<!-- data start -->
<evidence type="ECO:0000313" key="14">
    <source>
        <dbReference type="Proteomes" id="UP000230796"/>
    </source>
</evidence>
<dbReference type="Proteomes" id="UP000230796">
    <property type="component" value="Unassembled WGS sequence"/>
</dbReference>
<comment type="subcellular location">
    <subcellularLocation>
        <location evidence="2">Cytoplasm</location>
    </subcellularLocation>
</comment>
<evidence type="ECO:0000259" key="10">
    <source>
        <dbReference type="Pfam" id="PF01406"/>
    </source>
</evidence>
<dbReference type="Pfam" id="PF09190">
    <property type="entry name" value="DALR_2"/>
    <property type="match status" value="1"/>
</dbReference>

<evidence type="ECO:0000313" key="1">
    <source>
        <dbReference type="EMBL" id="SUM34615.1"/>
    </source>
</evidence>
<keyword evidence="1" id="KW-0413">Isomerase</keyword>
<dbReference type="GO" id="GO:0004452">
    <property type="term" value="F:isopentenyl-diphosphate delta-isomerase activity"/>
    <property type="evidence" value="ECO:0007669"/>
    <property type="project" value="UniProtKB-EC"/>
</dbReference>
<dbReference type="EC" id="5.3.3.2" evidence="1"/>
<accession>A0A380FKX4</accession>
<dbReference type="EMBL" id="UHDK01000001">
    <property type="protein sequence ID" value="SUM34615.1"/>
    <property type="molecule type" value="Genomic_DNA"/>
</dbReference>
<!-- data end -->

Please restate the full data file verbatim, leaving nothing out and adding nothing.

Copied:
<evidence type="ECO:0000313" key="14">
    <source>
        <dbReference type="Proteomes" id="UP000230796"/>
    </source>
</evidence>
<dbReference type="Proteomes" id="UP000230796">
    <property type="component" value="Unassembled WGS sequence"/>
</dbReference>
<comment type="subcellular location">
    <subcellularLocation>
        <location evidence="2">Cytoplasm</location>
    </subcellularLocation>
</comment>
<evidence type="ECO:0000259" key="10">
    <source>
        <dbReference type="Pfam" id="PF01406"/>
    </source>
</evidence>
<dbReference type="Pfam" id="PF09190">
    <property type="entry name" value="DALR_2"/>
    <property type="match status" value="1"/>
</dbReference>

<evidence type="ECO:0000313" key="1">
    <source>
        <dbReference type="EMBL" id="SUM34615.1"/>
    </source>
</evidence>
<keyword evidence="1" id="KW-0413">Isomerase</keyword>
<dbReference type="GO" id="GO:0004452">
    <property type="term" value="F:isopentenyl-diphosphate delta-isomerase activity"/>
    <property type="evidence" value="ECO:0007669"/>
    <property type="project" value="UniProtKB-EC"/>
</dbReference>
<dbReference type="EC" id="5.3.3.2" evidence="1"/>
<accession>A0A380FKX4</accession>
<dbReference type="EMBL" id="UHDK01000001">
    <property type="protein sequence ID" value="SUM34615.1"/>
    <property type="molecule type" value="Genomic_DNA"/>
</dbReference>